Mental Health In Music: Please Be Heard

in News

Mental Health Is More Than Just A Song Topic…

… and fame shouldn’t determine how important mental health actually is.

For decades, the music industry has had one big problem, that only seems to be important whenever it’s in mainstream media, and that shouldn’t be the case. Mental health is one of the most important issues that the world faces, and it’s impact on the music industry is huge, yet with the odd exception, it’s overlooked, and gets pushed into the shadows. Whether it be the most famous artists in the world, or a local band trying to make it in the Music industry, each and every person who suffers from mental health issues, suffers in the same way, whether they have made millions from arenas, or made a few quid doing pubs and clubs. But that’s not how they are treated.

Even when mental health comes up in the news, there never seems to be much of a care to do anything about it. It’ll get reported for a week or so, and then forgotten about, unless it’s someone of high stature, such as Kurt Cobain, or Amy Whinehouse. Even when Chester Bennington, of Linkin Park, was lost at the hands of mental health last year, it seemed to get forgotten about quite quickly by mainstream media, as he didn’t have the same level of success as Kurt or Amy. Sadly though, the people who really are forgotten about, are those in local bands.

There’s a lot of competition for local bands, and it takes a lot for a band to get noticed in this day and age, especially in Manchester. This results in bands pushing themselves to their limits, and beyond to try and make something of themselves, but in doing so, mental health issues take over, and the band goes quiet. Only then do people start asking questions, by which point it could be too late. Some may say that the bands shouldn’t be pushing themselves so much, but in order to make it, especially with such strong competition, there isn’t anything else for bands to do but push themselves to the limit.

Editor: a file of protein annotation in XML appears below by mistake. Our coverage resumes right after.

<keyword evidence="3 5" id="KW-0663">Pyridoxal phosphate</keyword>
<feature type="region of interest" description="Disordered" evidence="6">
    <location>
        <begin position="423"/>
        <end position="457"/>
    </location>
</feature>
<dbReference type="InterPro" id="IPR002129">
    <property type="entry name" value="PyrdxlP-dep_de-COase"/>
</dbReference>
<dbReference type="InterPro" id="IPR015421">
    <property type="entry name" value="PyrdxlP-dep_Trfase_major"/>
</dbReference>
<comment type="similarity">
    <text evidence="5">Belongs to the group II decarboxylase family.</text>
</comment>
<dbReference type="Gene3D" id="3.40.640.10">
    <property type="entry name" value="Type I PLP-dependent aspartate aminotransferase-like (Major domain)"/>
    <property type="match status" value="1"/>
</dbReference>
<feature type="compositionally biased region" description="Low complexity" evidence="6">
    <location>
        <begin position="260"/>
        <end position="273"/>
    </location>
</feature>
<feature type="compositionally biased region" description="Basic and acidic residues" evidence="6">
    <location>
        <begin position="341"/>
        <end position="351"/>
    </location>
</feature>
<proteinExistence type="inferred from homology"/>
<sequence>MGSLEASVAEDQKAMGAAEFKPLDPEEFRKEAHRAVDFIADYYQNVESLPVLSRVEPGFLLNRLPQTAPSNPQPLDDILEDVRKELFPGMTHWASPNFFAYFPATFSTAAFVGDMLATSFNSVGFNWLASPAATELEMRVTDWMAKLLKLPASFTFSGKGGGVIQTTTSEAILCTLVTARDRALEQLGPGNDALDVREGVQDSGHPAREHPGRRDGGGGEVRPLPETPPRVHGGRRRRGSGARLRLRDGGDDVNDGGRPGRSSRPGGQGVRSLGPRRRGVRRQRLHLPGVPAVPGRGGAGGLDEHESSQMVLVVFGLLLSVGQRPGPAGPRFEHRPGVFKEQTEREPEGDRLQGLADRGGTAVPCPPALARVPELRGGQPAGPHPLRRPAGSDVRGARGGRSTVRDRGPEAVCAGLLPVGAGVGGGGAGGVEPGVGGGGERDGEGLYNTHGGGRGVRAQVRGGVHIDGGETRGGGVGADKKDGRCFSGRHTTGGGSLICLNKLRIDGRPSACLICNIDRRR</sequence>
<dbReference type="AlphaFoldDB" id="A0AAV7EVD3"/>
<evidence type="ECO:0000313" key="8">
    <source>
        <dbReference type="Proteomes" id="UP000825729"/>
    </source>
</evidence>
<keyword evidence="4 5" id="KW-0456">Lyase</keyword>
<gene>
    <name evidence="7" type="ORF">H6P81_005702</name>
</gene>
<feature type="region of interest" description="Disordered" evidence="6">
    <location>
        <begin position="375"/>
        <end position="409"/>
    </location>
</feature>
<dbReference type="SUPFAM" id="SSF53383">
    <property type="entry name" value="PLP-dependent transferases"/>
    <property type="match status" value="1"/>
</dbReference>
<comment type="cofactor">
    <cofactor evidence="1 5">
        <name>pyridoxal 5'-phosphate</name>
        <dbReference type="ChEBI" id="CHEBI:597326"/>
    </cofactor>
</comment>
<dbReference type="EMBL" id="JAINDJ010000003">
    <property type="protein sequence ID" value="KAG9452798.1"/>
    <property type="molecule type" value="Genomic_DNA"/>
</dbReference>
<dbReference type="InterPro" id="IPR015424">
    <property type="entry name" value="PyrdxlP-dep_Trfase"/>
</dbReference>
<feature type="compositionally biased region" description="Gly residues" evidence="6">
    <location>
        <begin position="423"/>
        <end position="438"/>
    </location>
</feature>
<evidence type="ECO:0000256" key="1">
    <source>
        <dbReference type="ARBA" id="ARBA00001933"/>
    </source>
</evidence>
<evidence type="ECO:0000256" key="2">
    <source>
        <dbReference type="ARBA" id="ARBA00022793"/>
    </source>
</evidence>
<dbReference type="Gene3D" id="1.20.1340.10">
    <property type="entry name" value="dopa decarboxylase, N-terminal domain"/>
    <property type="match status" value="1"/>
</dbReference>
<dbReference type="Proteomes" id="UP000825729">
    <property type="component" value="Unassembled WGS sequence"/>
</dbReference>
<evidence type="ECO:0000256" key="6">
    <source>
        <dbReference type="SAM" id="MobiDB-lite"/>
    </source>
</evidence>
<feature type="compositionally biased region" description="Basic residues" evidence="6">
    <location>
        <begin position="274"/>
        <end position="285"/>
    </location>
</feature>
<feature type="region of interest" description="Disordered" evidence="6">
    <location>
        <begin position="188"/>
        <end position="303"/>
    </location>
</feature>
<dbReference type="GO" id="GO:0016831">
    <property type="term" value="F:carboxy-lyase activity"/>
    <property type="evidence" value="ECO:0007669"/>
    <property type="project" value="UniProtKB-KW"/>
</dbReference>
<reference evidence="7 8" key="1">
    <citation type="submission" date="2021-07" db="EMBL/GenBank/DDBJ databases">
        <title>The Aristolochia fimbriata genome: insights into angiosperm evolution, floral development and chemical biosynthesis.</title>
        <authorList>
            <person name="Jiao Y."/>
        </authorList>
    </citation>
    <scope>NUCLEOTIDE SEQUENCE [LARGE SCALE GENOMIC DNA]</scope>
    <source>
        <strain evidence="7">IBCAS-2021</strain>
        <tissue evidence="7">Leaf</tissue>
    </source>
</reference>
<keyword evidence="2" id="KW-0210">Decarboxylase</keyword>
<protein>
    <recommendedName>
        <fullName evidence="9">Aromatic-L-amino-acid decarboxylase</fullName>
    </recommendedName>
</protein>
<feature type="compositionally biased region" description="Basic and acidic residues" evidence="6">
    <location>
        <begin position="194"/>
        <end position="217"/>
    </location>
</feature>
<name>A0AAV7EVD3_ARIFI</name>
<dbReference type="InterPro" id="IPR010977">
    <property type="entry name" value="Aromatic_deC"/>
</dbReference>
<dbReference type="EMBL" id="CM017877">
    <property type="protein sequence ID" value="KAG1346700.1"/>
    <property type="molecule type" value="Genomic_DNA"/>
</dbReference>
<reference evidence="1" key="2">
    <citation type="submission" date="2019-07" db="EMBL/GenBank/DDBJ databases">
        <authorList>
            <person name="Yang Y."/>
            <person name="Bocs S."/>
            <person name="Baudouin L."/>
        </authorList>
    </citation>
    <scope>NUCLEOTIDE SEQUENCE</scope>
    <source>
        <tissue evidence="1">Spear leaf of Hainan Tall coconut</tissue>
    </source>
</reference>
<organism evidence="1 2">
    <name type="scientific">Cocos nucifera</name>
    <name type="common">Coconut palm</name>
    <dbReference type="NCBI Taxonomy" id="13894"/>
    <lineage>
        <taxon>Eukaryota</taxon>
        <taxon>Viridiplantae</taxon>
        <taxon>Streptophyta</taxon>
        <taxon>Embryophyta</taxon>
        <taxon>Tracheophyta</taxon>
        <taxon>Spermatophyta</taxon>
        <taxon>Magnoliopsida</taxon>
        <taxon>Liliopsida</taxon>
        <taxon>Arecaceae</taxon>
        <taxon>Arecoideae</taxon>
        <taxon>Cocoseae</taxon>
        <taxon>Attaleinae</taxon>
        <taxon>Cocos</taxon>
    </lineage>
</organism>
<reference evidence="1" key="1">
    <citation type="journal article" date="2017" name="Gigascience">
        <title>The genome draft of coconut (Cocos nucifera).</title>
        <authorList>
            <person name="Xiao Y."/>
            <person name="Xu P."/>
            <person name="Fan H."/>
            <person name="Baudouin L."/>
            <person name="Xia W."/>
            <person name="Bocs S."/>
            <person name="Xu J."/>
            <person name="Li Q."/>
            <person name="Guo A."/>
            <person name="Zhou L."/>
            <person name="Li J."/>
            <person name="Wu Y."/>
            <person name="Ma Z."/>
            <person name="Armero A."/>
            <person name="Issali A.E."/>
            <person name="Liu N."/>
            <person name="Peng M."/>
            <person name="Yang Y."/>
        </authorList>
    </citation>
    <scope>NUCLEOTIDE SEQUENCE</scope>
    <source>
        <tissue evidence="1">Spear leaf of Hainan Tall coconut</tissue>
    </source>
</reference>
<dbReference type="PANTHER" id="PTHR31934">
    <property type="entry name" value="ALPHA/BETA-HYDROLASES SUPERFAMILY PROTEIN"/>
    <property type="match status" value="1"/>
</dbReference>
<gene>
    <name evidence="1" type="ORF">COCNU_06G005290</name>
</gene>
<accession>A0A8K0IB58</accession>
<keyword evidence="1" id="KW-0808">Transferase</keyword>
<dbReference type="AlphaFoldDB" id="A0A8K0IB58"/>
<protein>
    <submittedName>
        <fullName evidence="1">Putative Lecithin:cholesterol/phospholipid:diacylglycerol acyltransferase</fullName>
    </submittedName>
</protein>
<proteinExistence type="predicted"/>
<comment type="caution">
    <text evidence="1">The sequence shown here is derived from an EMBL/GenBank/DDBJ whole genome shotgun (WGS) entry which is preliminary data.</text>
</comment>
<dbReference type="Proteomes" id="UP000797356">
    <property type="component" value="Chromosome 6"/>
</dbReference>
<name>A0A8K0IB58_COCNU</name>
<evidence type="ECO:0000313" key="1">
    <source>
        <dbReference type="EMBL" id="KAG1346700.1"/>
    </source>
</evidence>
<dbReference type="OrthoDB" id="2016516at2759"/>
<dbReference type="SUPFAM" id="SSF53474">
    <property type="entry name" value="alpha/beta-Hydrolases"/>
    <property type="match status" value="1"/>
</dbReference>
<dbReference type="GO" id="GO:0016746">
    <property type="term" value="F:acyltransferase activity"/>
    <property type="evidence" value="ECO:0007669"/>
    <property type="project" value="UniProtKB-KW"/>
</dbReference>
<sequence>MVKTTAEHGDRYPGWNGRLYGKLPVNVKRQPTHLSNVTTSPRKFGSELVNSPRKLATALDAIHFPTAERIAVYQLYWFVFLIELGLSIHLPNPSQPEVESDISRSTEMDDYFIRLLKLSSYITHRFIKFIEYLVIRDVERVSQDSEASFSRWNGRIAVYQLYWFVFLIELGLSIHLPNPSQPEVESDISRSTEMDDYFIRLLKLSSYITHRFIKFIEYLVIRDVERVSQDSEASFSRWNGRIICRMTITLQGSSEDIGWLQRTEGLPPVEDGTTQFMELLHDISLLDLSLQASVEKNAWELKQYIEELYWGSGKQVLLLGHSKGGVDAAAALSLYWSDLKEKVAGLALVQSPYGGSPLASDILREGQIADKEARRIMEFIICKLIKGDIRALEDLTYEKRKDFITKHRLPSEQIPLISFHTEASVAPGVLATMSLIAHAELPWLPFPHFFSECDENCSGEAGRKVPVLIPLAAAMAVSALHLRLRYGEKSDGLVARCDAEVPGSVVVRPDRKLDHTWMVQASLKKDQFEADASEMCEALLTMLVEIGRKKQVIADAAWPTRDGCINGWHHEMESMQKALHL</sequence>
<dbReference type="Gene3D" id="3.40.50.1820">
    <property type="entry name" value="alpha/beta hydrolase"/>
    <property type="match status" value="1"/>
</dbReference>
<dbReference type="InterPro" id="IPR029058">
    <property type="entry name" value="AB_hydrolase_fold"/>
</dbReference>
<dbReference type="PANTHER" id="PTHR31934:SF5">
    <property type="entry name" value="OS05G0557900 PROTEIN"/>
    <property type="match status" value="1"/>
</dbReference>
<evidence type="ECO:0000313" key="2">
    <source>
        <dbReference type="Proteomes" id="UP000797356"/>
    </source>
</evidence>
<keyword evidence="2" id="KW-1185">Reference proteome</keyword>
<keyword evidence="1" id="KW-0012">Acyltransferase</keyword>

This shouldn’t be the case. Admittedly, you have to have a tough skin to survive in what is actually quite a toxic industry, but surely more can be done to help those suffering. Sometimes even just a quick catch up with somebody who is suffering can make the situation much easier to deal with. So if you know anyone who you think might be suffering, whether they are in the music industry or not, just try and have a chat with them. It could make a life changing difference.

For more information on mental health issues have a look here.

Or call Samaritans on 116 123. or 01625 433090